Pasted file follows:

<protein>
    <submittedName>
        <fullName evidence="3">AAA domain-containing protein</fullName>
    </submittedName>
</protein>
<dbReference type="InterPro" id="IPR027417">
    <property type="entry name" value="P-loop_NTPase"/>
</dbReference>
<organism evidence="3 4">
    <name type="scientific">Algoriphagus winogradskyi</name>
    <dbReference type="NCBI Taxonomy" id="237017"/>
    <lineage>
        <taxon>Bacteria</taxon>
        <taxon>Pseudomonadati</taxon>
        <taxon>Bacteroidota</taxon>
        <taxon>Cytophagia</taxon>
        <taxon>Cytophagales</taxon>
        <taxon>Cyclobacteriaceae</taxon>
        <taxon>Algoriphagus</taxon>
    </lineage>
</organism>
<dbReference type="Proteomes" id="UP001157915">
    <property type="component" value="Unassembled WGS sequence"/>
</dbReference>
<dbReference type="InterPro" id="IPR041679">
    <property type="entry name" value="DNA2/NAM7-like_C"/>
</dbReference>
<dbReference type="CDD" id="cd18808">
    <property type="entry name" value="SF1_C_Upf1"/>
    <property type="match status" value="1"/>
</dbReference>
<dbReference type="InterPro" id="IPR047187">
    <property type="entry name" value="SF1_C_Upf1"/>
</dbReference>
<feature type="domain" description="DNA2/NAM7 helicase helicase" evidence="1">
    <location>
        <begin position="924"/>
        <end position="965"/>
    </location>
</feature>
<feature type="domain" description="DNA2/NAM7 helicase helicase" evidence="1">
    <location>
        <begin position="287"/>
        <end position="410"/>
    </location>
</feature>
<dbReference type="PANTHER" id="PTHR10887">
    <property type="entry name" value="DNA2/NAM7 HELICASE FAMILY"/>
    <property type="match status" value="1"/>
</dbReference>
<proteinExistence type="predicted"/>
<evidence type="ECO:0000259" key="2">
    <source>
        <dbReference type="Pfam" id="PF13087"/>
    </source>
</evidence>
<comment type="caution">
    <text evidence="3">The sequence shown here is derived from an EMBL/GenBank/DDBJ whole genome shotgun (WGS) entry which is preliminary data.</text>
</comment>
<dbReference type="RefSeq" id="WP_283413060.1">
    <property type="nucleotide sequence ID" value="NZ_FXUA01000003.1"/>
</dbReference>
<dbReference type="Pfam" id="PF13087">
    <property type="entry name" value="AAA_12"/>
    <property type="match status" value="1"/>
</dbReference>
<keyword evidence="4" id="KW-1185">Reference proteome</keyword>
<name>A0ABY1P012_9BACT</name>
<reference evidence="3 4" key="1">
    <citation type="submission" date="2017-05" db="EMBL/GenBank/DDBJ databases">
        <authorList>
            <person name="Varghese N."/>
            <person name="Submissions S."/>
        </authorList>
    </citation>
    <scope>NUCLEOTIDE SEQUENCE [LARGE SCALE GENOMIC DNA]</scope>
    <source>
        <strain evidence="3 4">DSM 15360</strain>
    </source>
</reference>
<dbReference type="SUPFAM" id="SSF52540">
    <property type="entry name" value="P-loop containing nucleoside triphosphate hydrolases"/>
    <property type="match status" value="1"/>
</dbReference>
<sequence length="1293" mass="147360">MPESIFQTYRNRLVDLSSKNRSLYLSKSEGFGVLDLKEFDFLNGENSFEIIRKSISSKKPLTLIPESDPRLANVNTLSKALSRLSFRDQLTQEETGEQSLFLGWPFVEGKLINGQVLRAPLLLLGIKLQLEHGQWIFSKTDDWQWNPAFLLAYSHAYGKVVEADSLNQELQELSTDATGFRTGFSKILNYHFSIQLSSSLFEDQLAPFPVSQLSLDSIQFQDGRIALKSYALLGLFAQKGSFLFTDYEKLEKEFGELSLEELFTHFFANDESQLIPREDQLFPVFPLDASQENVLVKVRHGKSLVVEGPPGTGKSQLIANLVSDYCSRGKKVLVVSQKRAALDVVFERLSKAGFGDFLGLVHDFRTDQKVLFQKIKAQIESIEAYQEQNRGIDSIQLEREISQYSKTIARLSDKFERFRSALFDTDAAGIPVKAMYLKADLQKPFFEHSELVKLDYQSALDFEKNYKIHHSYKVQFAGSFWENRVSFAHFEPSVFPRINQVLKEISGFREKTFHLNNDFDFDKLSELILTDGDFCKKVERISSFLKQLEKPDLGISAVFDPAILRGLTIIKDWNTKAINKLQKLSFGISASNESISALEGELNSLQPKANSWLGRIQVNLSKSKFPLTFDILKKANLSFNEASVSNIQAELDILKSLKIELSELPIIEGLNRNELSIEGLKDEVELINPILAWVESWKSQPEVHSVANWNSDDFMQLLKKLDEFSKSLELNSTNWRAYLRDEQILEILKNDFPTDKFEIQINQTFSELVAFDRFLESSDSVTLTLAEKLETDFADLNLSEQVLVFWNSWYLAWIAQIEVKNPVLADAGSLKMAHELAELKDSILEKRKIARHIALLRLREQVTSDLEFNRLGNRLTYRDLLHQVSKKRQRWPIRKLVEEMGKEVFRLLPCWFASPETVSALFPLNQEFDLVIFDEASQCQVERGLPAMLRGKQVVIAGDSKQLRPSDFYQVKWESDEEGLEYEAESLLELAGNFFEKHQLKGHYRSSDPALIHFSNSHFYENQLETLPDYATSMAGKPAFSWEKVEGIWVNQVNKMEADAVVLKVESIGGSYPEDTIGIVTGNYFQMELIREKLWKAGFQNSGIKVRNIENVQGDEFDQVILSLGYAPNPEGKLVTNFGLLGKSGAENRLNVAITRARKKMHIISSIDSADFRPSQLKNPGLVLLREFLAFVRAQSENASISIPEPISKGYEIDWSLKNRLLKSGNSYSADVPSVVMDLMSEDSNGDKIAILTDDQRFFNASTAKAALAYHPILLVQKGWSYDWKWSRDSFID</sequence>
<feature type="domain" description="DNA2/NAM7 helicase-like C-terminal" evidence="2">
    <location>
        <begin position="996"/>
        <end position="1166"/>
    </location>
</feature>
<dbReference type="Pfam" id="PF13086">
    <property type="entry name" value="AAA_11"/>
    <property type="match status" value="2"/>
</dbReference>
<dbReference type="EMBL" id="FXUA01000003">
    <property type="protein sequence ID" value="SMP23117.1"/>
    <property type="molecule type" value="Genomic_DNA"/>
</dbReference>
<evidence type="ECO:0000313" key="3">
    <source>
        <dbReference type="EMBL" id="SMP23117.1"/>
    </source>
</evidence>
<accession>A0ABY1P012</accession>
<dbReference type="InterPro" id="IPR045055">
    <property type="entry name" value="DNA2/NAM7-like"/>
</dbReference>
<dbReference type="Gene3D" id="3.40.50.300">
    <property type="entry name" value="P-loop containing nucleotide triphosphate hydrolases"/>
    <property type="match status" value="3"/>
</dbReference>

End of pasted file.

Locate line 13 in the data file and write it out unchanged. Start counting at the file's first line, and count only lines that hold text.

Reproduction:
        <taxon>Bacteria</taxon>